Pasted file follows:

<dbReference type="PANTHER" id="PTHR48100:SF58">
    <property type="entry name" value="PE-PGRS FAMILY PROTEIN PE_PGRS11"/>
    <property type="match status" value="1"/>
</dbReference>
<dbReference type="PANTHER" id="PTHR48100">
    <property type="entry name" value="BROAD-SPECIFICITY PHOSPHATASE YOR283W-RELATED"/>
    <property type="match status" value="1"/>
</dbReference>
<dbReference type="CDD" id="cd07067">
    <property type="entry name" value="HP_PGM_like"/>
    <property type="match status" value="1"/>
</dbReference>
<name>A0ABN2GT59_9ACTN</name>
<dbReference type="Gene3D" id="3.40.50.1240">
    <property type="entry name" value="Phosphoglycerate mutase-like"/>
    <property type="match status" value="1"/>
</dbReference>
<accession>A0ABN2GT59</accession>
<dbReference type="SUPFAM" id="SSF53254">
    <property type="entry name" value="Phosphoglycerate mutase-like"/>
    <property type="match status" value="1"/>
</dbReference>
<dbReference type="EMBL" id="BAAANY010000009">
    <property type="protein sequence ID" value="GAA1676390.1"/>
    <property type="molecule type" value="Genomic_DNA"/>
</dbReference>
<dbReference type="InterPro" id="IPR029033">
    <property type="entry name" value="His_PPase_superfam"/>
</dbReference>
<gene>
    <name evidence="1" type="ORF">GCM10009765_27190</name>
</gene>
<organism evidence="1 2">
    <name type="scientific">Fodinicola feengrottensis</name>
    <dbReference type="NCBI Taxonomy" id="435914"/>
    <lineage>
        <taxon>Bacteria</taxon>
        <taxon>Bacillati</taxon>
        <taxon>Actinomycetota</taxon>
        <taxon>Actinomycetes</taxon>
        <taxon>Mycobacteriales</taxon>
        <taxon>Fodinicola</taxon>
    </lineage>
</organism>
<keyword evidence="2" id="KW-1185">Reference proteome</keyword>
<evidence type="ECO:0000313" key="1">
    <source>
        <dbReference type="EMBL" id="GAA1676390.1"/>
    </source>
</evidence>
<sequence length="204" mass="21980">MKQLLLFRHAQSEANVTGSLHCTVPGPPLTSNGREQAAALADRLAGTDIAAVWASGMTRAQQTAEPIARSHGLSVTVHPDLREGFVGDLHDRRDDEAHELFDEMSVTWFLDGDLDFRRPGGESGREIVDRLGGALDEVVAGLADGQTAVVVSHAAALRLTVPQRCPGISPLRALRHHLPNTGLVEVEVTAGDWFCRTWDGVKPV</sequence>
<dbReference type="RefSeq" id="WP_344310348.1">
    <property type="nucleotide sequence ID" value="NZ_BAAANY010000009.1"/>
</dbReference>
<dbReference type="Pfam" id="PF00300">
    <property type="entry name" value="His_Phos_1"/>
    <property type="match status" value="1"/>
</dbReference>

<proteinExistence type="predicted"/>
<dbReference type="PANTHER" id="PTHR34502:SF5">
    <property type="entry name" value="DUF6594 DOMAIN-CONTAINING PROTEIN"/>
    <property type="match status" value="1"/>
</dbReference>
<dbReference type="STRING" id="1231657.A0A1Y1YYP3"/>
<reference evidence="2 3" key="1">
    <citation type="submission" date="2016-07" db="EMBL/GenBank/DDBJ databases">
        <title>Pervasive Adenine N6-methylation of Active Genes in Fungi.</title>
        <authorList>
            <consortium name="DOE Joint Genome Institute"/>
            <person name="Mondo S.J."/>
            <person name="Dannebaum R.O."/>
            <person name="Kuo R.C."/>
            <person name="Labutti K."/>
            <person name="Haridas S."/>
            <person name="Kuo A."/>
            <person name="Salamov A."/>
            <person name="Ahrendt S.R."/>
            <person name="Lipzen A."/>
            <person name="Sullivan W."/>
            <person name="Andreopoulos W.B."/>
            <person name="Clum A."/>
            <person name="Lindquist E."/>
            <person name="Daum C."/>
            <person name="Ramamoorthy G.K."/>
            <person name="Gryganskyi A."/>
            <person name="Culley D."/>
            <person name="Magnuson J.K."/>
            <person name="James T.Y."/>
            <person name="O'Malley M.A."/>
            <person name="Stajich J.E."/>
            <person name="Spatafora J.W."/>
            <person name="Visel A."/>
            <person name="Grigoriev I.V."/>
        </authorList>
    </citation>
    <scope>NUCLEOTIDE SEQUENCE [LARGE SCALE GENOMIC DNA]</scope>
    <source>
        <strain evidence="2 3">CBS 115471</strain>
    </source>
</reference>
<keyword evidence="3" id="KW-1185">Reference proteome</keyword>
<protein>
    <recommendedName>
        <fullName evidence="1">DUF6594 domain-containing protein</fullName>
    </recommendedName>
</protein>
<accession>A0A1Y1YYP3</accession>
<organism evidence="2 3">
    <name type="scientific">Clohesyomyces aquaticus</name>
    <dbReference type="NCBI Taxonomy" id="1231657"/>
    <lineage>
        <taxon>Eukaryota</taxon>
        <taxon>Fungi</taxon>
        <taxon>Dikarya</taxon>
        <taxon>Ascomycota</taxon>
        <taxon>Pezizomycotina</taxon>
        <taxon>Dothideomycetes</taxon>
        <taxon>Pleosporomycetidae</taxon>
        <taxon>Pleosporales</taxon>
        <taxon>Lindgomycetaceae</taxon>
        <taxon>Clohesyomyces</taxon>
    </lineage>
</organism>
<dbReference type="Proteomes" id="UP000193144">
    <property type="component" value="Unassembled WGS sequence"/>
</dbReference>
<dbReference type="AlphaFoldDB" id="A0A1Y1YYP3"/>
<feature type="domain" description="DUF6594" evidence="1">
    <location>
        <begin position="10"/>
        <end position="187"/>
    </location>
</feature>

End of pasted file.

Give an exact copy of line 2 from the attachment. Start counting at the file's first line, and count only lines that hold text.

    <property type="entry name" value="PE-PGRS FAMILY PROTEIN PE_PGRS11"/>